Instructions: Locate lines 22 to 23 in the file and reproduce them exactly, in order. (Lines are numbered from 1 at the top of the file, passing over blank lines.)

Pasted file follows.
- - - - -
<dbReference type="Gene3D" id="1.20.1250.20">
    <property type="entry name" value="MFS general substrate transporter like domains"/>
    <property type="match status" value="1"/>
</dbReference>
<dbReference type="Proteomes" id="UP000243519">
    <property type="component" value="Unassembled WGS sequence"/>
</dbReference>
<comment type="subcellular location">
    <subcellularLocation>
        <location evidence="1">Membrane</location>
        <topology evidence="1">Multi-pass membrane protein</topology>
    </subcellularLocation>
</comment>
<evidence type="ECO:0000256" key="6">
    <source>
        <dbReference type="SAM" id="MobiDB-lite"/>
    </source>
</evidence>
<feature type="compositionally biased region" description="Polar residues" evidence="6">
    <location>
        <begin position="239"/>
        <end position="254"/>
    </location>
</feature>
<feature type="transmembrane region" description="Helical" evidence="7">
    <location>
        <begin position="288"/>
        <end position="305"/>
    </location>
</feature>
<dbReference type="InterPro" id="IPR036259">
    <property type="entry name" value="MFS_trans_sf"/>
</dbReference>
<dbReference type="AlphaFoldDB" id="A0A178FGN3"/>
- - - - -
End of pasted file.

        <end position="254"/>
    </location>